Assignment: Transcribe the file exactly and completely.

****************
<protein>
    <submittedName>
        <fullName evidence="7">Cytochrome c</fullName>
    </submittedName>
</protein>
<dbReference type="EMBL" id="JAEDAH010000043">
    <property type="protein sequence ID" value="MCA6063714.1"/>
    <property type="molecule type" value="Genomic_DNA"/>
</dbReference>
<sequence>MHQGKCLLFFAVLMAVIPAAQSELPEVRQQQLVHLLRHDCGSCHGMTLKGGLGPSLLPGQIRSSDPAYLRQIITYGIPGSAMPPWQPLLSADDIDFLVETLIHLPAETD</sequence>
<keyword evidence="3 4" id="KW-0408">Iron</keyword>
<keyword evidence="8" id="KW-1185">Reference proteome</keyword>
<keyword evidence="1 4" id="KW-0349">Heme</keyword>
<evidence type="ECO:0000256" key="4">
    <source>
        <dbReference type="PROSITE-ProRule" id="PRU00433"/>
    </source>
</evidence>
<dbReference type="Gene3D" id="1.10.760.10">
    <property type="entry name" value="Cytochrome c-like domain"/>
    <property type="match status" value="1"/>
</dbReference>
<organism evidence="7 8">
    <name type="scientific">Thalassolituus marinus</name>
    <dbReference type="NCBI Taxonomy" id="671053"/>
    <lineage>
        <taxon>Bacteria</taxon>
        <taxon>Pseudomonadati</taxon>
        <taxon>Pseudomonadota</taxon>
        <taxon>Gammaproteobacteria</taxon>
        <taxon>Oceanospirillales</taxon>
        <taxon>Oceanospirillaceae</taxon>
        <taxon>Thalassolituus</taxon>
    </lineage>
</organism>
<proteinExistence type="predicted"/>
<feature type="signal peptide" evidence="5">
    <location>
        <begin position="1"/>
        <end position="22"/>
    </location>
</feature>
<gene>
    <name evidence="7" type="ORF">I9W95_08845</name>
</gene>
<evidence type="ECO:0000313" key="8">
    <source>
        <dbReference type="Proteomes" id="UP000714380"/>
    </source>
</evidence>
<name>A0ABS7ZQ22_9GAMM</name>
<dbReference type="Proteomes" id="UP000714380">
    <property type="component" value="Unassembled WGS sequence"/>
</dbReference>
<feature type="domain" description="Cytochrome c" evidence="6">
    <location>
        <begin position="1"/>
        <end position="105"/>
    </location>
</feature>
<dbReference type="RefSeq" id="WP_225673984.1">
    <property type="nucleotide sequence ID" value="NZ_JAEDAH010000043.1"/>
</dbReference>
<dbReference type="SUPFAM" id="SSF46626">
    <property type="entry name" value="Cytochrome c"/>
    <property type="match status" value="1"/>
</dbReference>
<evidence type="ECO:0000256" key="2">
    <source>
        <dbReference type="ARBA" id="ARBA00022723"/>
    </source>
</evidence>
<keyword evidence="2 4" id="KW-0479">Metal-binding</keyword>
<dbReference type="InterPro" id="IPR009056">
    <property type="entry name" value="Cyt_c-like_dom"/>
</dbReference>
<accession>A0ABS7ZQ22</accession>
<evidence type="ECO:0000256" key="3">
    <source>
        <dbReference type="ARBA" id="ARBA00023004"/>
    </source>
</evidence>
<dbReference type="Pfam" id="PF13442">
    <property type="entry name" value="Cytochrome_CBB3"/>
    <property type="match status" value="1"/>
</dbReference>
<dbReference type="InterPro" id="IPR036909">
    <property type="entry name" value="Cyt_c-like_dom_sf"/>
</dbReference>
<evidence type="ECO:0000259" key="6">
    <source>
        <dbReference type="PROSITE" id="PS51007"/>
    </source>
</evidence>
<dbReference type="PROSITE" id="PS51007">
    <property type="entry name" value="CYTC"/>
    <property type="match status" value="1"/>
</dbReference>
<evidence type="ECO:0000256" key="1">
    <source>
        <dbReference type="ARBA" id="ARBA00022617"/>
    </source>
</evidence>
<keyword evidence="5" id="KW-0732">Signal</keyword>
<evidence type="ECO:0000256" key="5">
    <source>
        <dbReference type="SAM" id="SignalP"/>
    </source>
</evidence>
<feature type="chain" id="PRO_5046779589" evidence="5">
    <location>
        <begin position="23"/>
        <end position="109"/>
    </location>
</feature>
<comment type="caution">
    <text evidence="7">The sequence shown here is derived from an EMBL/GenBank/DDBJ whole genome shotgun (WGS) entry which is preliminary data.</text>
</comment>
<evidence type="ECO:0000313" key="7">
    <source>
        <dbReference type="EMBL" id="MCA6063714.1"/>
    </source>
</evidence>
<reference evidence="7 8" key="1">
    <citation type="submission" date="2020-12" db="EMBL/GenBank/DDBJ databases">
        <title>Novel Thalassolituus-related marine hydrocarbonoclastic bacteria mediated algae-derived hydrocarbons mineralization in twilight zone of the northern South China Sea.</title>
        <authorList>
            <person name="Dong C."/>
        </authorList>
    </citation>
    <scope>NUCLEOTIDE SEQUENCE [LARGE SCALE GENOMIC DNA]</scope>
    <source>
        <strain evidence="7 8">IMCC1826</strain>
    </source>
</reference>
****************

<protein>
    <submittedName>
        <fullName evidence="7">Cytochrome c</fullName>
    </submittedName>
</protein>
<dbReference type="EMBL" id="JAEDAH010000043">
    <property type="protein sequence ID" value="MCA6063714.1"/>
    <property type="molecule type" value="Genomic_DNA"/>
</dbReference>
<sequence>MHQGKCLLFFAVLMAVIPAAQSELPEVRQQQLVHLLRHDCGSCHGMTLKGGLGPSLLPGQIRSSDPAYLRQIITYGIPGSAMPPWQPLLSADDIDFLVETLIHLPAETD</sequence>
<keyword evidence="3 4" id="KW-0408">Iron</keyword>
<keyword evidence="8" id="KW-1185">Reference proteome</keyword>
<keyword evidence="1 4" id="KW-0349">Heme</keyword>
<evidence type="ECO:0000256" key="4">
    <source>
        <dbReference type="PROSITE-ProRule" id="PRU00433"/>
    </source>
</evidence>
<dbReference type="Gene3D" id="1.10.760.10">
    <property type="entry name" value="Cytochrome c-like domain"/>
    <property type="match status" value="1"/>
</dbReference>
<organism evidence="7 8">
    <name type="scientific">Thalassolituus marinus</name>
    <dbReference type="NCBI Taxonomy" id="671053"/>
    <lineage>
        <taxon>Bacteria</taxon>
        <taxon>Pseudomonadati</taxon>
        <taxon>Pseudomonadota</taxon>
        <taxon>Gammaproteobacteria</taxon>
        <taxon>Oceanospirillales</taxon>
        <taxon>Oceanospirillaceae</taxon>
        <taxon>Thalassolituus</taxon>
    </lineage>
</organism>
<proteinExistence type="predicted"/>
<feature type="signal peptide" evidence="5">
    <location>
        <begin position="1"/>
        <end position="22"/>
    </location>
</feature>
<gene>
    <name evidence="7" type="ORF">I9W95_08845</name>
</gene>
<evidence type="ECO:0000313" key="8">
    <source>
        <dbReference type="Proteomes" id="UP000714380"/>
    </source>
</evidence>
<name>A0ABS7ZQ22_9GAMM</name>
<dbReference type="Proteomes" id="UP000714380">
    <property type="component" value="Unassembled WGS sequence"/>
</dbReference>
<feature type="domain" description="Cytochrome c" evidence="6">
    <location>
        <begin position="1"/>
        <end position="105"/>
    </location>
</feature>
<dbReference type="RefSeq" id="WP_225673984.1">
    <property type="nucleotide sequence ID" value="NZ_JAEDAH010000043.1"/>
</dbReference>
<dbReference type="SUPFAM" id="SSF46626">
    <property type="entry name" value="Cytochrome c"/>
    <property type="match status" value="1"/>
</dbReference>
<evidence type="ECO:0000256" key="2">
    <source>
        <dbReference type="ARBA" id="ARBA00022723"/>
    </source>
</evidence>
<keyword evidence="2 4" id="KW-0479">Metal-binding</keyword>
<dbReference type="InterPro" id="IPR009056">
    <property type="entry name" value="Cyt_c-like_dom"/>
</dbReference>
<accession>A0ABS7ZQ22</accession>
<evidence type="ECO:0000256" key="3">
    <source>
        <dbReference type="ARBA" id="ARBA00023004"/>
    </source>
</evidence>
<dbReference type="Pfam" id="PF13442">
    <property type="entry name" value="Cytochrome_CBB3"/>
    <property type="match status" value="1"/>
</dbReference>
<dbReference type="InterPro" id="IPR036909">
    <property type="entry name" value="Cyt_c-like_dom_sf"/>
</dbReference>
<evidence type="ECO:0000259" key="6">
    <source>
        <dbReference type="PROSITE" id="PS51007"/>
    </source>
</evidence>
<dbReference type="PROSITE" id="PS51007">
    <property type="entry name" value="CYTC"/>
    <property type="match status" value="1"/>
</dbReference>
<evidence type="ECO:0000256" key="1">
    <source>
        <dbReference type="ARBA" id="ARBA00022617"/>
    </source>
</evidence>
<keyword evidence="5" id="KW-0732">Signal</keyword>
<evidence type="ECO:0000256" key="5">
    <source>
        <dbReference type="SAM" id="SignalP"/>
    </source>
</evidence>
<feature type="chain" id="PRO_5046779589" evidence="5">
    <location>
        <begin position="23"/>
        <end position="109"/>
    </location>
</feature>
<comment type="caution">
    <text evidence="7">The sequence shown here is derived from an EMBL/GenBank/DDBJ whole genome shotgun (WGS) entry which is preliminary data.</text>
</comment>
<evidence type="ECO:0000313" key="7">
    <source>
        <dbReference type="EMBL" id="MCA6063714.1"/>
    </source>
</evidence>
<reference evidence="7 8" key="1">
    <citation type="submission" date="2020-12" db="EMBL/GenBank/DDBJ databases">
        <title>Novel Thalassolituus-related marine hydrocarbonoclastic bacteria mediated algae-derived hydrocarbons mineralization in twilight zone of the northern South China Sea.</title>
        <authorList>
            <person name="Dong C."/>
        </authorList>
    </citation>
    <scope>NUCLEOTIDE SEQUENCE [LARGE SCALE GENOMIC DNA]</scope>
    <source>
        <strain evidence="7 8">IMCC1826</strain>
    </source>
</reference>